In warmer months, costumed interpreters make bricks the old-fashioned way, out of clay, and visitors are invited to climb into the clay pit barefoot and stomp around to their heart’s content mixing the clay. There is a washing area nearby for those dirty feet.
My 7 year-old son had a blast.
Adults are told that clay-stomping has great exfoliating benefit for the feet, so I was tempted, but had to decline when I was caught up in a minor camera memory stick crisis (I was shooting photos and taking notes for an upcoming article in Automotive Traveler.)
In October, the workers fire up the kiln in what has become an annual celebratory event.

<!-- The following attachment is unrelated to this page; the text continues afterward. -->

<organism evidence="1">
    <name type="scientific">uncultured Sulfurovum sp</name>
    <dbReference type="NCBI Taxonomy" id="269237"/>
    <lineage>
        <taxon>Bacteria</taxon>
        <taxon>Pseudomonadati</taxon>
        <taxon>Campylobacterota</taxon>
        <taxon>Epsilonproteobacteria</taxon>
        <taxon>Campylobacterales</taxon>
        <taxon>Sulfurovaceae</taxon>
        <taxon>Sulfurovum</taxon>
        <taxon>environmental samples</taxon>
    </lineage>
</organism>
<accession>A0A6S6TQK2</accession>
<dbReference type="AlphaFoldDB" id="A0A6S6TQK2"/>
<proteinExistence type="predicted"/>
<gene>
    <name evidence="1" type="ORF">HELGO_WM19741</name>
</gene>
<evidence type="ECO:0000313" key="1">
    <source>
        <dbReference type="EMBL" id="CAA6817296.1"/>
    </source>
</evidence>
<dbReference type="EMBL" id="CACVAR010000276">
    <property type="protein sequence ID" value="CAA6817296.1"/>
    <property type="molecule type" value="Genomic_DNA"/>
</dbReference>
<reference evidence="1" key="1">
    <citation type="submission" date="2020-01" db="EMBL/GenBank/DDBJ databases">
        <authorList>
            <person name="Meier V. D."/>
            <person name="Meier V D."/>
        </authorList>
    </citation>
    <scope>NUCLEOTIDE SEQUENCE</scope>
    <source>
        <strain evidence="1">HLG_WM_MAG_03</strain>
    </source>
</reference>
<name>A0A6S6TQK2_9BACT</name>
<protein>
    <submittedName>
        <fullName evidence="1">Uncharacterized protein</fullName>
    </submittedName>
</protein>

According to the Brickmaker section of the (excellent) Colonial Williamsburg Web site, “Bricks made on site at the brickyard have recently been used in [the restoration project to build] the Peyton Randolph smokehouse, dairy, and lumberhouse foundations, and the foundation and center chimney of the Randolph kitchen.”
Listen to podcasts about the various trades (click through the “Daily Life” category to “Trades” to hear about basketmaking, saddle/harness making, tailoring, making wigs and more from the people who authentically interpret these trades every day.)
You never know what you’ll find when you start poking around in history.
Latest posts by Sheila Scarborough (see all)
- Savoring the Grand Ole Opry at the Ryman - December 18, 2014
- Austin Rocks: Treasures at the Harry Ransom Center - November 26, 2014
- Discovering Nashville at Hatch Show Print - November 20, 2014
- Mountainous Nebraska and the Oregon Trail at Scotts Bluff - October 22, 2014